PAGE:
Micro-Credential Guidelines

The Micro-credentials guide aims to accelerate the flexibility and responsiveness of learning systems within the European Training Foundation’s partner countries, by providing guidance on the design, issue and recognition of micro-credentials. It has been prepared as part of ETF’s thematic support for the qualifications systems of ETF partner countries including Türkiye, Algeria, Egypt, Libya, Morocco, Tunisia and countries in the Western Balkans, the Eastern Partnership, the Southern and Eastern Mediterranean, as well as Central Asia.

It is based on a wide consultation with stakeholders in ETF partner countries, the European Union and an in-depth analysis of selected international practices. The guide was prepared by a team at the Knowledge Innovation Centre, with Anthony F. Camilleri leading and supported by Martina Darmanin, Katja Kamšek and Jasmina Poličnik, following a participative process in which 140 experts and stakeholders were consulted. We are grateful for the input received via survey responses and expert panels. From ETF, Arjen Deij and Anatolii Garmash contributed to the guide and coordinated the project. Tailored recommendations have been co-created with practitioners and other experts, with the intention of being thus co-owned and finally endorsed by them as well as to facilitate their use beyond the ETF.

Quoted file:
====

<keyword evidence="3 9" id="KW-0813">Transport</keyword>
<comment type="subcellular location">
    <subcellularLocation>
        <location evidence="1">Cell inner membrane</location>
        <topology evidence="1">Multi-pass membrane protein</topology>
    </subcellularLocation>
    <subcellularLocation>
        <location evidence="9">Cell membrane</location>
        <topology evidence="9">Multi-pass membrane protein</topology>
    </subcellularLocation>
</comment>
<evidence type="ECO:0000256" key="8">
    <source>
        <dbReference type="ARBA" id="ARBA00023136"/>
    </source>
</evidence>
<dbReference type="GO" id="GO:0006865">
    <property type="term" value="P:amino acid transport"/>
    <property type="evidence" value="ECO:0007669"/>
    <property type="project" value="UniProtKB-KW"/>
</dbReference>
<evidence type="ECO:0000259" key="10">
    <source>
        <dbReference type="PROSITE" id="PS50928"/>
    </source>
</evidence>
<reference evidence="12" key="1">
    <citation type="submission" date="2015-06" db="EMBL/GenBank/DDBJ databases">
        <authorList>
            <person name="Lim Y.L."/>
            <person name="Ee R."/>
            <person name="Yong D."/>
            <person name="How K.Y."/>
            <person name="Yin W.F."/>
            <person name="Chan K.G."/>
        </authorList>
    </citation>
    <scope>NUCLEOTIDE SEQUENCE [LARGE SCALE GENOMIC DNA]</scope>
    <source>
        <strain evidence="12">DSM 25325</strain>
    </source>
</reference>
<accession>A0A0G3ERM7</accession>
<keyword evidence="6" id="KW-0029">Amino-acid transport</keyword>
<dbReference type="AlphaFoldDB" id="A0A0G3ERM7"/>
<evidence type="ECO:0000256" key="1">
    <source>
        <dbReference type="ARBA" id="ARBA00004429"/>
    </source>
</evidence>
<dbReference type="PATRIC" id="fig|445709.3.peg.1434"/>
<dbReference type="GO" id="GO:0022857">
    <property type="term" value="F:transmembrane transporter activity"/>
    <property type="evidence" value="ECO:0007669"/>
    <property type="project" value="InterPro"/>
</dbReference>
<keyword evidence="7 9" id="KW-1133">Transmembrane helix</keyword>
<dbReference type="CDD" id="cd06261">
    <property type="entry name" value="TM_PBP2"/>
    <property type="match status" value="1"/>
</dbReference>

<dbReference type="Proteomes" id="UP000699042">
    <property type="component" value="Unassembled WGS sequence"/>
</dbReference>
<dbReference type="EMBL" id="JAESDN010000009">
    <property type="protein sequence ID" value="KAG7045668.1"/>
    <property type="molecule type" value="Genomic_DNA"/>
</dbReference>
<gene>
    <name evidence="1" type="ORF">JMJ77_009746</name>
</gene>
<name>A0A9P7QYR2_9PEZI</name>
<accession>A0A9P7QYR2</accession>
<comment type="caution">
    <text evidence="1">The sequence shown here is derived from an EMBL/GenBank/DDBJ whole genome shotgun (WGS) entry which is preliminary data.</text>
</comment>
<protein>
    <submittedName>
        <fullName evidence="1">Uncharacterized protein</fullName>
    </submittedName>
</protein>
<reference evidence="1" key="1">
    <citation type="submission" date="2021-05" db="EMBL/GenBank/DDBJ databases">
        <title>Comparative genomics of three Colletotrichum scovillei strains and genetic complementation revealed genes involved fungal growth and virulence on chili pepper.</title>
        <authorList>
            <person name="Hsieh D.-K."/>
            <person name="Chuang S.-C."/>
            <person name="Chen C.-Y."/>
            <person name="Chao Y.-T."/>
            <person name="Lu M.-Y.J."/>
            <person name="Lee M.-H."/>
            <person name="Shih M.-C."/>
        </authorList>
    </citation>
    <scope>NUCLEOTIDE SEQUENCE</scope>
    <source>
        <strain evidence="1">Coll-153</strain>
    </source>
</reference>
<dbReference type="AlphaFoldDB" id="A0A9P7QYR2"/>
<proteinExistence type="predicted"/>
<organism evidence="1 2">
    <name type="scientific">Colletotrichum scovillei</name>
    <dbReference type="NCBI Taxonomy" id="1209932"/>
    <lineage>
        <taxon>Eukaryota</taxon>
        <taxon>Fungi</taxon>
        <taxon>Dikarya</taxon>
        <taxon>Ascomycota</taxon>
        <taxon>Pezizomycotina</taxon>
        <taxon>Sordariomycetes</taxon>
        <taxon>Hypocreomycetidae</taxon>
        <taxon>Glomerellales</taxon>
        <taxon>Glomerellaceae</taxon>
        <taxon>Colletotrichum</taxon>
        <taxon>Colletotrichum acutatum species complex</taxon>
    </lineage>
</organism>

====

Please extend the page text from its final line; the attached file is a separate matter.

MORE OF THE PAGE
This guide is targeted towards any persons in a position to develop, manage and provide micro credentials and/or facilitate the recognition of micro-credentials at provider, system or regional levels. This includes decision makers within learning institutions (such as course designers, programme directors, admission officers, faculty boards and academic directors), staff of recognition and quality assurance authorities, policy makers in the learning sector, as well as sectoral bodies, professional associations, chambers and employers who are engaged in the training and development of personnel. In this respect, this guide addresses both accredited learning providers and awarding bodies as well as alternative providers (such as, but not only limited to non-formal and informal learning providers).

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